ASHS Press, 113 South West Street, #200, Alexandria, VA 22314-2851. Voice: 703-836-4606, fax: 703-836-2024, e-mail: firstname.lastname@example.org. Copyright 2001. 378 pages. ISBN 0-9797546-0-4.
(Price/availability info may have changed since original publication of review.)
The first time you try a muscadine grape (Muscadinia rotundifolia), you would never mistake it for any other sort of grape, because the muscadine is so different from other grapes. Native to the southeastern United States, the fruits of many varieties of muscadine have skin so tough people who eat them regularly refer to "eating the insides and spitting out the hulls."
Unlike bunch grapes, ripe muscadine fruits drop individually from the cluster when ripe; the common harvest method is spreading a sheet underneath the vine and shaking the stalk. Musky and very aromatic, muscadines are definitely an acquired taste, though once you get past the odd character of the fruit, it's very easy to learn to like it. Muscadines make some of the finest juice I've ever tried.
In regions of the U.S. where summer heat and humidity and extreme disease pressure make it difficult to grow bunch grapes, disease-resistant muscadines offer a viable alternative.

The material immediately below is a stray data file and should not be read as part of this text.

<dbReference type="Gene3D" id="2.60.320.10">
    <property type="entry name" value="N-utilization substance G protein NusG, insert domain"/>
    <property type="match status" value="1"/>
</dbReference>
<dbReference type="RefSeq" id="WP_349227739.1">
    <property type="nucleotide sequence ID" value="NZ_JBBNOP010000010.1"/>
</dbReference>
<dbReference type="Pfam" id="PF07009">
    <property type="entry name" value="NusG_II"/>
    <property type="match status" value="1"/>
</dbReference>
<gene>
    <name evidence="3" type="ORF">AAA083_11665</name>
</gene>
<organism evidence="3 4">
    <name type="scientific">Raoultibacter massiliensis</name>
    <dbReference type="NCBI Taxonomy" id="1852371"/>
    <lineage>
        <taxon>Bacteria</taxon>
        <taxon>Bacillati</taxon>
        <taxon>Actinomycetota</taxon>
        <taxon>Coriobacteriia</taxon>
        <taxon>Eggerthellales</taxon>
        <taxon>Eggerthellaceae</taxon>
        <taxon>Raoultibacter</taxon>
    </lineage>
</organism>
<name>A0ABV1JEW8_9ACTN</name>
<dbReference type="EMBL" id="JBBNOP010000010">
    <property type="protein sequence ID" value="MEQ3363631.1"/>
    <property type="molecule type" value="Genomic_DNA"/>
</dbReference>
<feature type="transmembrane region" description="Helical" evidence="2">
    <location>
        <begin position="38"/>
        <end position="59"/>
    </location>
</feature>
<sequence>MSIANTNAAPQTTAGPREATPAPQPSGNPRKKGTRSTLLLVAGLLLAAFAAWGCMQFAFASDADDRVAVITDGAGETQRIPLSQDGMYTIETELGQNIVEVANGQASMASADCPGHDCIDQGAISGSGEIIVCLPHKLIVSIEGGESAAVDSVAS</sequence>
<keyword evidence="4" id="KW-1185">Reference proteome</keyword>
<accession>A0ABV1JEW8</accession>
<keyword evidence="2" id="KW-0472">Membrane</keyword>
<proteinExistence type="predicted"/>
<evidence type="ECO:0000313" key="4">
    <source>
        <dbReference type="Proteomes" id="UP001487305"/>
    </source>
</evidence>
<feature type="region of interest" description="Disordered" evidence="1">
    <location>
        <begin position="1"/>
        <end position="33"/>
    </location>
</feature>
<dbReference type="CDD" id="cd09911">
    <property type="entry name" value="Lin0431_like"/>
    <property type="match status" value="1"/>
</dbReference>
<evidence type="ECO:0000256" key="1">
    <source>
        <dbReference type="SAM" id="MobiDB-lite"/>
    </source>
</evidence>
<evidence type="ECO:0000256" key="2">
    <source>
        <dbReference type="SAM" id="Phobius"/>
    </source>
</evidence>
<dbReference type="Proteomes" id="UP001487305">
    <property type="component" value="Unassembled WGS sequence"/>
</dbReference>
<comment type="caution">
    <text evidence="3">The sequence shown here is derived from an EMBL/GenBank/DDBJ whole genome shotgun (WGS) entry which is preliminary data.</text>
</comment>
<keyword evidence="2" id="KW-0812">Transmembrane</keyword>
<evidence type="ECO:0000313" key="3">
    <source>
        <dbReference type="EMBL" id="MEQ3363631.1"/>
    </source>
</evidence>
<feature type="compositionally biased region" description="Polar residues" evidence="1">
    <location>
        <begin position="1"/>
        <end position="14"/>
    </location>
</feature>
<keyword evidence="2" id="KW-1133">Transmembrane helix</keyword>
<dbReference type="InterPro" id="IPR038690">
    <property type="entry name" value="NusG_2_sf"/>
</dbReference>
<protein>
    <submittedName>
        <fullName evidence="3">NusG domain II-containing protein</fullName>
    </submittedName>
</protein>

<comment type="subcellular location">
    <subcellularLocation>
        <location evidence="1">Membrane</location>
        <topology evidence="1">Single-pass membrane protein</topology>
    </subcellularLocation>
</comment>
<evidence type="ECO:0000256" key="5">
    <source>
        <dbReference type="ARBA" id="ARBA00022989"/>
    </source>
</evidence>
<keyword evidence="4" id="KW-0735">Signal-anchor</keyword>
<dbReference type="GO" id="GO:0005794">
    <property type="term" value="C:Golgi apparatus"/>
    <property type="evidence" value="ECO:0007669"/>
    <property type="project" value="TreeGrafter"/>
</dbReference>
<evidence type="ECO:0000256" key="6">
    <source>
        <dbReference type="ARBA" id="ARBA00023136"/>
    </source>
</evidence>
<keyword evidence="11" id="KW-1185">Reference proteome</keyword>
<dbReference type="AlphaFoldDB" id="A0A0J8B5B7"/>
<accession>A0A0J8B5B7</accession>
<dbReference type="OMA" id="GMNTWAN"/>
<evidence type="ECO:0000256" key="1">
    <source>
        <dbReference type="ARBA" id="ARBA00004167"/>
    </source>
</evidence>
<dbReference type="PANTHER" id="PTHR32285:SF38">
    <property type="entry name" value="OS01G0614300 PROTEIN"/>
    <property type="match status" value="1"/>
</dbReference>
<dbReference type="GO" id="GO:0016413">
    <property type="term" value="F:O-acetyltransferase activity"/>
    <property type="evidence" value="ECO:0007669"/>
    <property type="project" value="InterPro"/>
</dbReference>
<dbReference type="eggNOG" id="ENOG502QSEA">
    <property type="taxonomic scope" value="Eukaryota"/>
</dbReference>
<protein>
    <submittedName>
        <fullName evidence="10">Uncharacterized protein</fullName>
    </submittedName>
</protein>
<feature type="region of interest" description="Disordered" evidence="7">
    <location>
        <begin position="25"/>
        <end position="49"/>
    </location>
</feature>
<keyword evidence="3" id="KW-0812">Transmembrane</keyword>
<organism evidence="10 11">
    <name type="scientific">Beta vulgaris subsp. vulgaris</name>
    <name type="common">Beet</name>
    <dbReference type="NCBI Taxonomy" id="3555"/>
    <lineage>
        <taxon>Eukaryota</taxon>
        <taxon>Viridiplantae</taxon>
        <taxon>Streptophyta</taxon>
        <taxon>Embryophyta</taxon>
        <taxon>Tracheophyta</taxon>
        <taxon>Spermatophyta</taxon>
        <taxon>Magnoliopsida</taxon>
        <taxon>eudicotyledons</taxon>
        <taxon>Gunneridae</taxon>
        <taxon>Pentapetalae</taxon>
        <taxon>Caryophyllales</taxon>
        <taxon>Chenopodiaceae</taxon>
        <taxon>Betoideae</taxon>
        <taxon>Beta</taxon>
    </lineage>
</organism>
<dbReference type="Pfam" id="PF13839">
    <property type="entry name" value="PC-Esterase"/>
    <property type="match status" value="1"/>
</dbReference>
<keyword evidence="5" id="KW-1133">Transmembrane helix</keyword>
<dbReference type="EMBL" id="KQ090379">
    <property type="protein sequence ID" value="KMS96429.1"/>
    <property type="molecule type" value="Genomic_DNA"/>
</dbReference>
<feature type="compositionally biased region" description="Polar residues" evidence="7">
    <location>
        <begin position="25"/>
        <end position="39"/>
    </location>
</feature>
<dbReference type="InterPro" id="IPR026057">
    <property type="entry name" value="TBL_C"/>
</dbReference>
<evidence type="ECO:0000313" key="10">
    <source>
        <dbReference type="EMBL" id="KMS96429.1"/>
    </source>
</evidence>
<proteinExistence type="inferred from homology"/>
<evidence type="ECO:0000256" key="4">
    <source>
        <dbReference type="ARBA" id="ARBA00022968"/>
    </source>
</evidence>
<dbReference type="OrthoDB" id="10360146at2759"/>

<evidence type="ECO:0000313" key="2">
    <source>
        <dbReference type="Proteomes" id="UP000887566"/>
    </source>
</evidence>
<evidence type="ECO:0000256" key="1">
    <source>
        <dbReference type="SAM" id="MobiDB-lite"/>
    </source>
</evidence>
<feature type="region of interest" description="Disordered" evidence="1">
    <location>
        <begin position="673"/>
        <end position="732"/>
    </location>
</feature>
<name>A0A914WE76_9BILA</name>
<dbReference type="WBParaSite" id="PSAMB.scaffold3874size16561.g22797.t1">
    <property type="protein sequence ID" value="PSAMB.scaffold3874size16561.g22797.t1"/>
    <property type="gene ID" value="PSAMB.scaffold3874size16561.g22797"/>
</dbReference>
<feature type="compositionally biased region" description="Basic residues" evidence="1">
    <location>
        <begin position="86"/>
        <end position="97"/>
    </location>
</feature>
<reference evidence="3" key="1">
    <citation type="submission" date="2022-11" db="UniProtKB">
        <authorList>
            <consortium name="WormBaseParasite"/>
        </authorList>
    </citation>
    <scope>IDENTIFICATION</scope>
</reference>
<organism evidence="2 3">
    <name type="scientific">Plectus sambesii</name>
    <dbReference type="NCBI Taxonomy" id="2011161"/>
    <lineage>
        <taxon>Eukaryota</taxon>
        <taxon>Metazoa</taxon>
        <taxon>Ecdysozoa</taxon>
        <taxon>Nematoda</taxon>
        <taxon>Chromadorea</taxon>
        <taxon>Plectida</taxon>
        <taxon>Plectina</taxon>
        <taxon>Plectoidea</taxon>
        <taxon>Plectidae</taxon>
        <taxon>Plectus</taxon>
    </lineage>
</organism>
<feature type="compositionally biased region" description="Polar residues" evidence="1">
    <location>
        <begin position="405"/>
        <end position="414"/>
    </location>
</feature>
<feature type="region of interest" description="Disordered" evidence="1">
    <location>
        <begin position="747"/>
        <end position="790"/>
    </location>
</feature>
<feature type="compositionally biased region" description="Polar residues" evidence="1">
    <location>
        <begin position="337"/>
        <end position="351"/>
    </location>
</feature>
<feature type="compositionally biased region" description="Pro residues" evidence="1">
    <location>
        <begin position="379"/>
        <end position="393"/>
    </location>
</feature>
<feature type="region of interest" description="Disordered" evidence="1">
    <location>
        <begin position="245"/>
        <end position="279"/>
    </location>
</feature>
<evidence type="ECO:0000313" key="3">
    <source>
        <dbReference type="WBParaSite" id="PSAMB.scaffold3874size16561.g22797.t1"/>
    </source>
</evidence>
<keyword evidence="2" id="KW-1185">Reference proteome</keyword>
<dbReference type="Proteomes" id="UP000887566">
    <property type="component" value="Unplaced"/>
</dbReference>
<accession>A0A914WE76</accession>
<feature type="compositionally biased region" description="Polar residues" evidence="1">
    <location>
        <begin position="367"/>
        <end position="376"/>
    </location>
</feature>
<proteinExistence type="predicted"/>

As interesting as muscadines are, only the people who reside in USDA zones 7 or warmer--and where the summers are long and hot--can hope to grow this fruit. Here in Oregon, for example, the climate is zone 8, but we lack sufficient summer heat to ripen muscadines outside a greenhouse.
If you qualify in terms of climate to grow muscadines and want to try it, this book is the most definitive of its kind I've seen. Even if you can't grow them, you'll learn something from Muscadine Grapes.
Compiled from a century of muscadine research, the book contains the results of a great deal of university and some private work. It is very thorough in that respect--I even found reference to my own obscure thesis. I was also surprised at how far work has proceeded in some areas, such as development of thin-skinned, firm-fleshed muscadines. It appears that before long it might be possible to have muscadines with fruit like that of Vinifera grapes.
The winemaking qualities of muscadines will be of special interest to anyone planning to use them for that purpose. There is a considerable difference among varieties, with some lacking sufficient sugar, while others have as much sugar as Vinifera wine grapes. Muscadines generally lack sufficient pigments to make acceptable red wines, but some research indicates a possibility of breeding cultivars that could have color as good as many bunch grapes.
Although it helps to know something about grapes when using this book, parts such as the variety chapter, with well-laid-out charts of varieties, can be used by everyone.
There is so much information in this book that I would call it a solid addition to the reference library of anyone interested in grapes. Some material will be of more interest to researchers, but beginners and commercial growers alike will find useful material in it.